The Rules of Civility

One of the best books I have read in recent years is “A Gentleman in Moscow” – a book that tells the story of Alexander Rostov, a member of the aristocracy, who, in the aftermath of the Russian Revolution, is sentenced to life imprisonment for writing a counter-revolutionary “poem.” The good news for Count Rostov: his sentence is to be served in Moscow’s famed Hotel Metropole, where he is confined to a small attic room. In a 2016 review of “A Gentleman in Moscow” The Washington Post described Count Rostov’s Hotel Metropole as “transfixing, full of colourful characters, some transitory, others permanent: mostly fictional, some historical.” Also that the book has “some derring-do in the latter parts” (and in my opinion, a terrific ending). The Post reviewer wondered, as I did, why Hollywood “hasn’t snapped this (book) up?’’ (It has since been optioned to be produced as a mini-series).

The Post headlined the review, “A Gentleman in Moscow is a charming reminder of what it means to be classy.” That should make it mandatory reading for a number of politicians and so-called “celebrities.” Any come to mind?

The dining room of the present-day Hotel Metropole is shown in the preceding photograph. According to Trip Advisor, a one-night stay at the Hotel will set you back slightly more than 500 bucks U.S.

Amor Towles, wrote “A Gentleman in Moscow.” Mr. Towles holds an M.A. in English from Stanford University, but spent some 20 years as an investment professional before turning to writing full time. He is pictured below – looking every bit the writer.

Mr. Towles first wrote “The Rules of Civility.” While not nearly as engrossing as “A Gentleman” it is a great read in itself. “The Rules of Civility” was described in a New York Times review as a “snappy period piece” in which Towles “resurrects the cinematic black-and-white Manhattan of the golden age of screwball comedy …”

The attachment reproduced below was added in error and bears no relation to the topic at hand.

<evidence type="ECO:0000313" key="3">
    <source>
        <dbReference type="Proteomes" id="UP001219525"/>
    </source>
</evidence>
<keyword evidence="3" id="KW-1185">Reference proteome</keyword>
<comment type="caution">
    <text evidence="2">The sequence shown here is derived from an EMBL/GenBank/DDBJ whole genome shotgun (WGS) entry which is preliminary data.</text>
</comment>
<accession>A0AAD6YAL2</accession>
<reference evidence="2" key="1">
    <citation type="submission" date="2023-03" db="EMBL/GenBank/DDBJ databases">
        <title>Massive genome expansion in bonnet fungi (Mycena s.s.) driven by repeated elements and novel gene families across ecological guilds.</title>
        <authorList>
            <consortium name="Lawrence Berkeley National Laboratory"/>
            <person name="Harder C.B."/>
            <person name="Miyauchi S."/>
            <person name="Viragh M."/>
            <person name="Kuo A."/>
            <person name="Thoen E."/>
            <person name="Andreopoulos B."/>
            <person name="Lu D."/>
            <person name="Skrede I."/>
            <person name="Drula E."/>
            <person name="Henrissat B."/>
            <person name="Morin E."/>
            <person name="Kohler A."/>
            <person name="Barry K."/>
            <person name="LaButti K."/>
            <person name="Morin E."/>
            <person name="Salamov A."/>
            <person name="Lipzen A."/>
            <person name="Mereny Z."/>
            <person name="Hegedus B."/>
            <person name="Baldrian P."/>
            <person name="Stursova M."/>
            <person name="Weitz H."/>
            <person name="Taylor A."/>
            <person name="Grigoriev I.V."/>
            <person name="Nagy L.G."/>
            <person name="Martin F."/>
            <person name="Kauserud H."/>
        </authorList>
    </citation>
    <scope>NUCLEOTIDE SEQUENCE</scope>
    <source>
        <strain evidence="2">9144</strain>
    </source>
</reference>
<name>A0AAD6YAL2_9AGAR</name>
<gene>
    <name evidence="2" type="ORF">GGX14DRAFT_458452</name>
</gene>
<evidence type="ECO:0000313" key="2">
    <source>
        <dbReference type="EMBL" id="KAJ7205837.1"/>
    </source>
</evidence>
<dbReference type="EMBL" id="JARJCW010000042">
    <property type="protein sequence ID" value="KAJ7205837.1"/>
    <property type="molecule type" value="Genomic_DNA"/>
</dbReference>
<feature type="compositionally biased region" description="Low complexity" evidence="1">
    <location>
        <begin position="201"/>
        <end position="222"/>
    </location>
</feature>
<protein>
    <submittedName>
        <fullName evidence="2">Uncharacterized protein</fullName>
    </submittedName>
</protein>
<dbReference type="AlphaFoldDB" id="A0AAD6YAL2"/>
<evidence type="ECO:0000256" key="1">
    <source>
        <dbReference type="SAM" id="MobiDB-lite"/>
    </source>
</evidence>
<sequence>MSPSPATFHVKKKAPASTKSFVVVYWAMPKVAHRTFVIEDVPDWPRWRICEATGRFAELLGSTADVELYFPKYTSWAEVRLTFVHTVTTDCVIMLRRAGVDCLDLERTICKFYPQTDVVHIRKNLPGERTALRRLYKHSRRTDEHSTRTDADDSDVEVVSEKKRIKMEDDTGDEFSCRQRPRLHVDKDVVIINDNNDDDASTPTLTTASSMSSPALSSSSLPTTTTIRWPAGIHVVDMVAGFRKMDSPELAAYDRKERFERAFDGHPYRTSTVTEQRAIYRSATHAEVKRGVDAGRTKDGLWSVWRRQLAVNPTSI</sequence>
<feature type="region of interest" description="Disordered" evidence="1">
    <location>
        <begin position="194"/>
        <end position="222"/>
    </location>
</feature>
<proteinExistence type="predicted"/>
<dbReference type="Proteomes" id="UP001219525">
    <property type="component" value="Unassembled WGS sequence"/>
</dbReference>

The novel follows Katey Kontent, who in 1966 is transported back three decades to a New Year’s Eve that changed the path her life might otherwise have taken. That night Katey and her friend Eve first met Tinker Grey. Without going into further detail, I will tell you that Tinker (who names their child Tinker?) lives his life according to rules of civility laid down by George Washington. It turns out that Washington, as a 16 year old school boy, copied “Rules of Civility & Decent Behaviour in Company and Conversation” from 12 year old Francis Hawkins, who had in 1640 translated the “Rules” from French into English. The “Rules” originated with French Jesuits in 1595.

It is remarkable that Washington took the trouble to copy into his notebook the 110 “Rules of Civility.” Not surprising that he went on to do such great things.

The “Rules” are easily sourced, so I won’t reference all 110 here, despite the fact that many of them are rules to live by even today. Here are several of my favourites:

11th – “Shift not yourself in the Sight of others, nor Gnaw your nails.” (On a cross-Atlantic flight years ago, I was seated in business class next to a man, who, as soon as the plane took off, began to chew his nails. I asked him politely if he planned to gnaw them for the next six hours. He wasn’t happy with my question, and moved to another seat to annoy someone else.)

15th – “Keep your Nails clean and Short, also your Hands and Teeth Clean without Shewing any great Concern for them.” (Yes, nails again. And speaking of teeth, Washington was not a model of oral hygiene. Contrary to the myth that he had wooden dentures, the fact is that his false teeth were a combination of gold, ivory, brass, and human and animal teeth.)

44th – When a man does all he can though it Succeeds not well blame not him that did it. (I will try to remember this on the golf course.)

54th – “Play not the Peacock, looking every where about you, to See if you be well Deck’t, if your Shoes fit well if your Stockings sit neatly, and Cloths handsomely.” (It is the Peacock part that attracted me to this rule, which takes on a slightly different meaning at my gym where some are determined to wear out the mirrors.)

62nd – “Speak not of doleful Things in a Time of Mirth or at the Table …” (It goes on a bit longer, but I am reminded of Count Rostov’s dinner table rule that conversation be steered away from politics, religion and personal sorrows.)

89th – “Speak not Evil of the absent for it is unjust.” (If politics, religion and personal sorrows are literally off the table, and now malicious gossip; future dinner parties are going to be pretty bland.)

110th – “Labour to keep alive in your Breast that Little Spark of Celestial fire called Conscience.”

(Nice place to end. There are 103 more gems here).